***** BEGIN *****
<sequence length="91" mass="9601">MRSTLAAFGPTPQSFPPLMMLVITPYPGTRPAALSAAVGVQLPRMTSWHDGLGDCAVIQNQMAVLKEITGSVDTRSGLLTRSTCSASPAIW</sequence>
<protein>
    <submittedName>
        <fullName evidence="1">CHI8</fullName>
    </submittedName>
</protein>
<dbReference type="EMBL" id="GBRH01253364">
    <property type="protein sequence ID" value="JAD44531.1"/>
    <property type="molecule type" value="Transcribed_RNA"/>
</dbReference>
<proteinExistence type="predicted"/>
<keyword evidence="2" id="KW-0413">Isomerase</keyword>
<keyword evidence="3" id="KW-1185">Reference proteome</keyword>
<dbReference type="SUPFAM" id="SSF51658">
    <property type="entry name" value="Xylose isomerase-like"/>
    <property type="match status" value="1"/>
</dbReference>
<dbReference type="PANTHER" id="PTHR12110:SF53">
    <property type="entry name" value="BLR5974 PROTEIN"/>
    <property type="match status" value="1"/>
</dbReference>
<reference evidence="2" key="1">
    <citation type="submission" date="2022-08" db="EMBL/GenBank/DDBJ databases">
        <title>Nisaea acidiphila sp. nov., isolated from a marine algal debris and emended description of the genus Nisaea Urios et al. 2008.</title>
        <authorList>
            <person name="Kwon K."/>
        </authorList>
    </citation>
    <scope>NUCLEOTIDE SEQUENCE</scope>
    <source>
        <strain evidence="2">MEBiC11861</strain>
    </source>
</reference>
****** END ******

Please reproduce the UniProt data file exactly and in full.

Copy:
<sequence length="91" mass="9601">MRSTLAAFGPTPQSFPPLMMLVITPYPGTRPAALSAAVGVQLPRMTSWHDGLGDCAVIQNQMAVLKEITGSVDTRSGLLTRSTCSASPAIW</sequence>
<protein>
    <submittedName>
        <fullName evidence="1">CHI8</fullName>
    </submittedName>
</protein>
<dbReference type="EMBL" id="GBRH01253364">
    <property type="protein sequence ID" value="JAD44531.1"/>
    <property type="molecule type" value="Transcribed_RNA"/>
</dbReference>
<proteinExistence type="predicted"/>
<keyword evidence="2" id="KW-0413">Isomerase</keyword>
<keyword evidence="3" id="KW-1185">Reference proteome</keyword>
<dbReference type="SUPFAM" id="SSF51658">
    <property type="entry name" value="Xylose isomerase-like"/>
    <property type="match status" value="1"/>
</dbReference>
<dbReference type="PANTHER" id="PTHR12110:SF53">
    <property type="entry name" value="BLR5974 PROTEIN"/>
    <property type="match status" value="1"/>
</dbReference>
<reference evidence="2" key="1">
    <citation type="submission" date="2022-08" db="EMBL/GenBank/DDBJ databases">
        <title>Nisaea acidiphila sp. nov., isolated from a marine algal debris and emended description of the genus Nisaea Urios et al. 2008.</title>
        <authorList>
            <person name="Kwon K."/>
        </authorList>
    </citation>
    <scope>NUCLEOTIDE SEQUENCE</scope>
    <source>
        <strain evidence="2">MEBiC11861</strain>
    </source>
</reference>